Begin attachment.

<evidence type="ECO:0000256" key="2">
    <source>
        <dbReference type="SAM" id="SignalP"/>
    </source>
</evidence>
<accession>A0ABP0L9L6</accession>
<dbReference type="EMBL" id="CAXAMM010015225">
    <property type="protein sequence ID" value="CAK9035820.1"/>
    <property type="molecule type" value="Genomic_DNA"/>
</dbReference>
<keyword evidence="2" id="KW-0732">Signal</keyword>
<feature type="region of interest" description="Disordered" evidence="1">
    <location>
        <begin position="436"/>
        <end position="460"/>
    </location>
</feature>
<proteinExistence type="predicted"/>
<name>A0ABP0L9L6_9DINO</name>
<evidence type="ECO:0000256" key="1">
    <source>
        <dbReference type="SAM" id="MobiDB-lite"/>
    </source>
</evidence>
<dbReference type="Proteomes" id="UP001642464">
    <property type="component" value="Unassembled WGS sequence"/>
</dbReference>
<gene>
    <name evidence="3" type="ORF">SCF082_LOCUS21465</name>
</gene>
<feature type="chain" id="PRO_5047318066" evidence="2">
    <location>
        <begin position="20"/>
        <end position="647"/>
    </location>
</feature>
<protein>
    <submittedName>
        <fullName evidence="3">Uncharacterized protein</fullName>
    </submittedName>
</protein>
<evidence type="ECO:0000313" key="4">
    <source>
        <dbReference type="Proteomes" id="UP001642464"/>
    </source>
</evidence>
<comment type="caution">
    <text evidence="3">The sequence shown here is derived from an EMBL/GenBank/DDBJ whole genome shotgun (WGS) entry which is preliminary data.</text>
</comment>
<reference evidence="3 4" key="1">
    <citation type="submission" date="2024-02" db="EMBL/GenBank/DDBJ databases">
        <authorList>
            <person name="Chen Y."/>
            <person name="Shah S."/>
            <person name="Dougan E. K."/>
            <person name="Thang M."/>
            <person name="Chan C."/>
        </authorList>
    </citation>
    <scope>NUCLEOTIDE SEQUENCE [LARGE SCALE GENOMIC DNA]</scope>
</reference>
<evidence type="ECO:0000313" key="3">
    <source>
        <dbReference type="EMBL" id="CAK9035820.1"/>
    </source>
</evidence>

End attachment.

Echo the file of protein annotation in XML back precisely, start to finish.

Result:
<evidence type="ECO:0000256" key="2">
    <source>
        <dbReference type="SAM" id="SignalP"/>
    </source>
</evidence>
<accession>A0ABP0L9L6</accession>
<dbReference type="EMBL" id="CAXAMM010015225">
    <property type="protein sequence ID" value="CAK9035820.1"/>
    <property type="molecule type" value="Genomic_DNA"/>
</dbReference>
<keyword evidence="2" id="KW-0732">Signal</keyword>
<feature type="region of interest" description="Disordered" evidence="1">
    <location>
        <begin position="436"/>
        <end position="460"/>
    </location>
</feature>
<proteinExistence type="predicted"/>
<name>A0ABP0L9L6_9DINO</name>
<evidence type="ECO:0000256" key="1">
    <source>
        <dbReference type="SAM" id="MobiDB-lite"/>
    </source>
</evidence>
<dbReference type="Proteomes" id="UP001642464">
    <property type="component" value="Unassembled WGS sequence"/>
</dbReference>
<gene>
    <name evidence="3" type="ORF">SCF082_LOCUS21465</name>
</gene>
<feature type="chain" id="PRO_5047318066" evidence="2">
    <location>
        <begin position="20"/>
        <end position="647"/>
    </location>
</feature>
<protein>
    <submittedName>
        <fullName evidence="3">Uncharacterized protein</fullName>
    </submittedName>
</protein>
<evidence type="ECO:0000313" key="4">
    <source>
        <dbReference type="Proteomes" id="UP001642464"/>
    </source>
</evidence>
<comment type="caution">
    <text evidence="3">The sequence shown here is derived from an EMBL/GenBank/DDBJ whole genome shotgun (WGS) entry which is preliminary data.</text>
</comment>
<reference evidence="3 4" key="1">
    <citation type="submission" date="2024-02" db="EMBL/GenBank/DDBJ databases">
        <authorList>
            <person name="Chen Y."/>
            <person name="Shah S."/>
            <person name="Dougan E. K."/>
            <person name="Thang M."/>
            <person name="Chan C."/>
        </authorList>
    </citation>
    <scope>NUCLEOTIDE SEQUENCE [LARGE SCALE GENOMIC DNA]</scope>
</reference>
<evidence type="ECO:0000313" key="3">
    <source>
        <dbReference type="EMBL" id="CAK9035820.1"/>
    </source>
</evidence>